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Being mobile: a call for collaborative innovation practices?

Laurent Antonczak (University of Strasbourg, CNRS, INRAE, BETA, Strasbourg, France)
Thierry Burger-Helmchen (University of Strasbourg, CNRS, INRAE, BETA, Strasbourg, France)

Information and Learning Sciences

ISSN: 2398-5348

Article publication date: 2 April 2021

Issue publication date: 16 July 2021




The purpose of this study is to examine mobile technology as being a key apparatus and interface for collaborative innovation, which allows organisations to develop their information ecology.


The qualitative research was performed by in-depth interviews, observations and field notes. The eight main interviews are supported by an interdisciplinary narrative literature review of knowledge management and associated fields.


This study validates the following propositions: mobile technology can offer users timely information, mobile technology can foster collaboration beyond physical and organisational boundaries, in general, mobile technology enables a wider amount of interactions between people. Thereby, this paper draws some implications about the knowledge management of creative (and non-creative) workers.

Research limitations/implications

The collected data sheds light on how organisations and individuals positioned themselves about mobile technology co-creative practices before the COVID era. Therefore, it shall be pertinent to further investigate these findings through a quantitative approach to better ascertain path models and to strengthen the new results with another qualitative perspective, in the post-COVID era.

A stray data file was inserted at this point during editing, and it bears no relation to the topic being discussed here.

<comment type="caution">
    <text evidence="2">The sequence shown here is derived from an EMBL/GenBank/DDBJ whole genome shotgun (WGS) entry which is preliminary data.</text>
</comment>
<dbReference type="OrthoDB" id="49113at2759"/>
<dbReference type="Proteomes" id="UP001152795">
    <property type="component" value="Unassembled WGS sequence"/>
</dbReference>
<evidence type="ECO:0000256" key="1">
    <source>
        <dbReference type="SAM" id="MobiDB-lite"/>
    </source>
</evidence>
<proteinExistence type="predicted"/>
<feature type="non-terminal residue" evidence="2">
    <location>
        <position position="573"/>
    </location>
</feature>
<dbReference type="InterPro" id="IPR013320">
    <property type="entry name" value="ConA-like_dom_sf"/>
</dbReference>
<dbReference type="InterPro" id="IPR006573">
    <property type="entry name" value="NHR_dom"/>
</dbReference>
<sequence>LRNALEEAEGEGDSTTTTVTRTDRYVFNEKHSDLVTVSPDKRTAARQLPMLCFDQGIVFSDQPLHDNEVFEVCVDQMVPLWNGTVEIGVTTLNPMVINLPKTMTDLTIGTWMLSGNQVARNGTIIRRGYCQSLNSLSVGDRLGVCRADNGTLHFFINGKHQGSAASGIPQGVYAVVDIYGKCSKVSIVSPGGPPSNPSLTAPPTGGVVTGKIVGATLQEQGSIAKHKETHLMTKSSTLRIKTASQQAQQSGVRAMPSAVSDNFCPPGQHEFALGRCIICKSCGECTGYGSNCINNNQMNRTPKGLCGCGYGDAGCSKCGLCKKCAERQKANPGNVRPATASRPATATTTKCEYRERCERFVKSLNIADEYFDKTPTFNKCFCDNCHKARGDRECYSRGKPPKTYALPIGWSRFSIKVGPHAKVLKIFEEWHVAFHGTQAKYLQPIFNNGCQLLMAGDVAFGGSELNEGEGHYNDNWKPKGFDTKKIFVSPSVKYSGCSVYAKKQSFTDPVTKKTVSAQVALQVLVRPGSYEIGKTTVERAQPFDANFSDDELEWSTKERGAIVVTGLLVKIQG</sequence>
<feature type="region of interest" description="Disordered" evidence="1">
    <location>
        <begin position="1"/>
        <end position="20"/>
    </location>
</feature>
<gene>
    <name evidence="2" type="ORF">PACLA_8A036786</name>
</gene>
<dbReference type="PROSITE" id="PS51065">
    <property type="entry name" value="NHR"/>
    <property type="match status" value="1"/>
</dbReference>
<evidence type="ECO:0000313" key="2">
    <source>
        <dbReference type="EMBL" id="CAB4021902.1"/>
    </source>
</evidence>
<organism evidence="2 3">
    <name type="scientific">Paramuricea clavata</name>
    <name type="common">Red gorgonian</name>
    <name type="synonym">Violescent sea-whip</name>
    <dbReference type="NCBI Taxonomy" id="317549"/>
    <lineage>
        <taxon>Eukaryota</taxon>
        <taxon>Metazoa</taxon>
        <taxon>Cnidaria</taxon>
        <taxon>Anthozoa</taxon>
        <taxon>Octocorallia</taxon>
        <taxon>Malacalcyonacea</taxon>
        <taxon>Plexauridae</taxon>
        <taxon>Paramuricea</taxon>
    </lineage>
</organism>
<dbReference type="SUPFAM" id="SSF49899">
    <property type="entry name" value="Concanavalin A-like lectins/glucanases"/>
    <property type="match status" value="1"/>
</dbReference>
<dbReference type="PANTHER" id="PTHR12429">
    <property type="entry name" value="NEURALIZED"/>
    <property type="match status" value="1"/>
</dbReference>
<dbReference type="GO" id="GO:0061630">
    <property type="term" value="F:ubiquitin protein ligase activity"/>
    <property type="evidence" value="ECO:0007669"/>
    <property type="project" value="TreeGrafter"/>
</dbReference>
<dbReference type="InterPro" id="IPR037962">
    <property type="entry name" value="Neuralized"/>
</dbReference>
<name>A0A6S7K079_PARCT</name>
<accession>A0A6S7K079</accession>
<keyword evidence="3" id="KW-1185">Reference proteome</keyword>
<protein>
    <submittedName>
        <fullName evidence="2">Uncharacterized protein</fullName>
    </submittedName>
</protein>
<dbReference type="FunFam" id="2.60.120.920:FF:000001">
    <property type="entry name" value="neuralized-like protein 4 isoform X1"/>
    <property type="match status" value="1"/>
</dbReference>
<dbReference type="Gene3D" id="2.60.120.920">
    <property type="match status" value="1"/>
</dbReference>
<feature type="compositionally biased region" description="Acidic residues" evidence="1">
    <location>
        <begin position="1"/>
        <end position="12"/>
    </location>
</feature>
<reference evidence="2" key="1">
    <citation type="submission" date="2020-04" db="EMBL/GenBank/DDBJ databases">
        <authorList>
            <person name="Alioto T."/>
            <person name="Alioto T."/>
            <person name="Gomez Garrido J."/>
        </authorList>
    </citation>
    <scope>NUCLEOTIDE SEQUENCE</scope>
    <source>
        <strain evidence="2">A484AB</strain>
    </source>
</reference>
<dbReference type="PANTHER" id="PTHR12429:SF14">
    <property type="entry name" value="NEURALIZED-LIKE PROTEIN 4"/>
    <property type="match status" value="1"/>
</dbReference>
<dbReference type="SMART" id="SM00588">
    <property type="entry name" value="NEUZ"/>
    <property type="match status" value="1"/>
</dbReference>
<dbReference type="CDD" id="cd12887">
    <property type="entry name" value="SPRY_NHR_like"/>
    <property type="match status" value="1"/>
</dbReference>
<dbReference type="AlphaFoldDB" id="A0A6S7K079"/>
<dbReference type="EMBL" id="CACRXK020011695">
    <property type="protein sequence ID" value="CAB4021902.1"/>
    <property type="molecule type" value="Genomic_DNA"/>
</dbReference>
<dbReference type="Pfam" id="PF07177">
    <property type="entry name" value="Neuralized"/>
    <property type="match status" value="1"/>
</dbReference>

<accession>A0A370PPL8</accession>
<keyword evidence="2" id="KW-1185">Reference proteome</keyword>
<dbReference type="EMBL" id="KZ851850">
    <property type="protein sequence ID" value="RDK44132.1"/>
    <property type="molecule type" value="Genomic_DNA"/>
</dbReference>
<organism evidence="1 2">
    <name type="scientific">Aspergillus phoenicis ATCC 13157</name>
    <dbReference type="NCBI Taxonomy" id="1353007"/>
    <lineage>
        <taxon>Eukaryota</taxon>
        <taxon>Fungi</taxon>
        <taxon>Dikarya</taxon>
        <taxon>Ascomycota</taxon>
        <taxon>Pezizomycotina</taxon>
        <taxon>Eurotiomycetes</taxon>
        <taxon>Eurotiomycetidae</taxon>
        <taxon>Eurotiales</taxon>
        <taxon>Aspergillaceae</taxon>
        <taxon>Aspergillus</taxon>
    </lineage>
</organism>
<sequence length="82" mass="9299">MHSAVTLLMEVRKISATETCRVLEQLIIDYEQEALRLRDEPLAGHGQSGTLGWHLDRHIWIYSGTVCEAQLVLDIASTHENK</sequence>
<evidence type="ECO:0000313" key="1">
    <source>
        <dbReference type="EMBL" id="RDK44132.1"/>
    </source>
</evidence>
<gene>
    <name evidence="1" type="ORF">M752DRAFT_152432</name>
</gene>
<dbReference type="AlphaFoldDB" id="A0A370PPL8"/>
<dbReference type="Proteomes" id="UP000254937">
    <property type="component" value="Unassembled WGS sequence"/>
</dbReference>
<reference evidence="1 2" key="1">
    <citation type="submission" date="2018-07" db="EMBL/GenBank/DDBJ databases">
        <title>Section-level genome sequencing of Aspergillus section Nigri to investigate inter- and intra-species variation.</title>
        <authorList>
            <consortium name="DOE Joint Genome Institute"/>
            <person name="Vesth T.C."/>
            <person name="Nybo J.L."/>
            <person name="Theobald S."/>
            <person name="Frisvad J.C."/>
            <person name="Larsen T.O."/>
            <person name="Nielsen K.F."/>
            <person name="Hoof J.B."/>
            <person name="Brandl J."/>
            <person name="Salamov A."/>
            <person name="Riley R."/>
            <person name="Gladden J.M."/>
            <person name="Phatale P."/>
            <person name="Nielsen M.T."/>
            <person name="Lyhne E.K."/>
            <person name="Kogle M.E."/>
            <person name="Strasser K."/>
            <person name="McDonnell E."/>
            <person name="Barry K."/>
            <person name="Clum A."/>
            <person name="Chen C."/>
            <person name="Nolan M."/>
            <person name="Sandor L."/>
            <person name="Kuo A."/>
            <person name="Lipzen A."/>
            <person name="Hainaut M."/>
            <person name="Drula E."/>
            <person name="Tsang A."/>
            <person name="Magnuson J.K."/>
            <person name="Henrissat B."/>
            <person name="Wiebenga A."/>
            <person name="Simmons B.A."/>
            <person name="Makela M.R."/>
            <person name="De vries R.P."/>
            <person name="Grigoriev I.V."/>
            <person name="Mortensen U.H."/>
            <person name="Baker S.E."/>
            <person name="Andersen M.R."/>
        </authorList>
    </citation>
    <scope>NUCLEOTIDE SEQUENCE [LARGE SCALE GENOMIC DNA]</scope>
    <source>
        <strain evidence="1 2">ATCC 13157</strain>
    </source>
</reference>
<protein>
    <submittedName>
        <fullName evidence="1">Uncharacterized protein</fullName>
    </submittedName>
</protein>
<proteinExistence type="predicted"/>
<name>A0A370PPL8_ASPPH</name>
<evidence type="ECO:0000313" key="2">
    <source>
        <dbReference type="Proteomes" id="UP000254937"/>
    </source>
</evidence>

Practical implications

The study highlights how mobile devices are facilitating collaborative innovation practices by improving management decisions, enabling new business and/or operating models, developing a flow of ideas inner/outer an organisation and fostering the ability to make innovation.

Social implications

Mobile technology transforms the way to work (knowledge creation and/or conversion) and it changes the relations between collaborators in a working environment (beyond physical boundaries). This study deciphers how a creative and/or decision-making person can change their work schedule and/or routines based on the use of mobile devices.


The added value of this transdisciplinary study is that it improves research on collaborative innovation and collective knowledge by revealing three pertinent characteristics of mobile technology: enabling quick decision; connecting with a glocal network and fostering collective creativity. It also creates a bridge between the fields of education and business.



The authors would like to thank Prof. Patrick Llerena (Unistra, BETA-CNRS, France), and Prof Catherine Ris and Dr Gilles Taladoire (UNC/IUT, New Caledonia) for their support. Also, a big thank you to the anonymous referees for their insightful feedback, and to all the participants and contributors who informed this paper. Special thanks to Valérie Lobstein, Joan Dunn, and the diligent editorial team.


Antonczak, L. and Burger-Helmchen, T. (2021), "Being mobile: a call for collaborative innovation practices?", Information and Learning Sciences, Vol. 122 No. 5/6, pp. 360-382.



Emerald Publishing Limited

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